PG&E’s stock rose back to around $24/share Friday after Picker’s comments and stood at about $22/share on Monday — less than half of what it was before the Camp Fire started.
In an interview with The Sacramento Bee, Picker said he didn’t think PG&E was headed toward bankruptcy, as some speculate. He said the company’s woes are “a small slice of a bigger shit pie. That’s a technical term.”
“What is California doing about wildfires?” Picker told the Bee. He called climate change a major unanswered issue, and said, “We have to have other solutions.”
Picker did not respond to a request for comment from RTO Insider.
What will Lawmakers Do?
The Camp Fire has revived talk of PG&E’s safety failings and financial liabilities — and what state policymakers might do to deal with both problems.
The company’s financial fate became the subject of concern following a series of devastating wildfires in 2017. State fire investigators have said PG&E was responsible for at least 17 of the 21 blazes. An investigation by Cal Fire has not yet determined the cause of the worst of the 2017 fires: the Tubbs Fire, which wiped out a large part of the city of Santa Rosa, Calif., killing 22 and destroying 5,643 structures in October 2017. Until the Camp Fire, it was the most destructive in state history.
The 2017 fires could subject PG&E to billions of dollars in liability under California’s unique system of holding utilities strictly liable for all damage caused by power lines and equipment, regardless of negligence. (Citigroup estimated PG&E could face $15 billion in liability for the 2017 fires and another $15 billion for the Camp Fire, The New York Times reported.)
Earlier this year Brown proposed doing away with the strict-liability standard, known as inverse condemnation, arguing it threatened electric reliability and the state’s efforts to completely exclude carbon emissions from its power grid by the middle of the century.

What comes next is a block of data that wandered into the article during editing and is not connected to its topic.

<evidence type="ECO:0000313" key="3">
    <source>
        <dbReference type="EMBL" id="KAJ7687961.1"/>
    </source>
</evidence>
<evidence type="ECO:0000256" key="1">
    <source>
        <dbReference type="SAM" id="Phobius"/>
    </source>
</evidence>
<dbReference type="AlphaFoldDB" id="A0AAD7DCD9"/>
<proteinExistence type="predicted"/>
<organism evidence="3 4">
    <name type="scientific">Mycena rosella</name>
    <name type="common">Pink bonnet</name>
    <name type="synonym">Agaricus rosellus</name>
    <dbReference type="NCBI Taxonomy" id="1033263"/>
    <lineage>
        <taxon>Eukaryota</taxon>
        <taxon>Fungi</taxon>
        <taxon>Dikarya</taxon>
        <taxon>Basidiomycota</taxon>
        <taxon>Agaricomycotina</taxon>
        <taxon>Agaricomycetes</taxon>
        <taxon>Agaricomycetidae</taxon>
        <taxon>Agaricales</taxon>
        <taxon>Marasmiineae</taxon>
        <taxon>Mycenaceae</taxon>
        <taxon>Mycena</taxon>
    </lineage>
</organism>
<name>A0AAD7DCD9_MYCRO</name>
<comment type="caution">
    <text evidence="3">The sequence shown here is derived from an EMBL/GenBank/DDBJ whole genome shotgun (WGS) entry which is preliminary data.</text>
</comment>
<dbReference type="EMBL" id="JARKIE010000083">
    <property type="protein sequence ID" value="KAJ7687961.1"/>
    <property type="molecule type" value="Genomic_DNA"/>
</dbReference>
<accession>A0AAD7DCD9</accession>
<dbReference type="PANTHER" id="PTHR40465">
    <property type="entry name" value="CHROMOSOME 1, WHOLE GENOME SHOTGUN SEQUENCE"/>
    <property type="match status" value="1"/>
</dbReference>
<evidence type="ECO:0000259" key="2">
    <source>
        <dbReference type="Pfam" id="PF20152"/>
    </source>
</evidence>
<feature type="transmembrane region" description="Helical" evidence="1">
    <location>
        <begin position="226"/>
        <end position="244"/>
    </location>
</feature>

Lawmakers tasked with formulating a major wildfire bill, SB 901, ultimately left inverse condemnation intact while creating a method by which utilities could issue long-term bonds to pay for some fire damage. (See California Wildfire Bill Goes to Governor.)
Critics protested the bill as a bailout for utilities, but Brown signed the legislation in September.
PG&E executives recently said in an earnings call that the new law was insufficient, and they intend to seek an end to inverse condemnation through the courts and legislature. (See PG&E Outlines Fire Strategy in Earnings Call.) That was before the Camp Fire, however, and the anti-utility political backlash it might well create.
In the meantime, SB 901 provides some relief for PG&E for the 2017 fires. It established a financial stress test that would allow IOUs to be held liable for the 2017 wildfires but only to the extent that the costs do not harm ratepayers or materially impact a utility’s “ability to provide safe and adequate service.” The bill also provides for bond issuance starting in 2019, but the new law left utilities completely exposed to financial liability for 2018 fires.
Picker and others have said the situation likely could be addressed through clean-up legislation that includes the 2018 fires within the scope of SB 901.
Others, however, have called for more aggressive action toward PG&E when the State Legislature reconvenes Dec. 3. Lawmakers could call a special session to deal with IOU wildfire liability, potentially speeding up the lawmaking process.
State Sen. Jerry Hill, a Silicon Valley Democrat and a harsh critic of the utility, told the Los Angeles Times he’s interested in legislation that could break up PG&E and sell off its pieces to local governments.
“Many have argued that PG&E is too big to fail,” Hill said. “I think it’s too big to succeed.”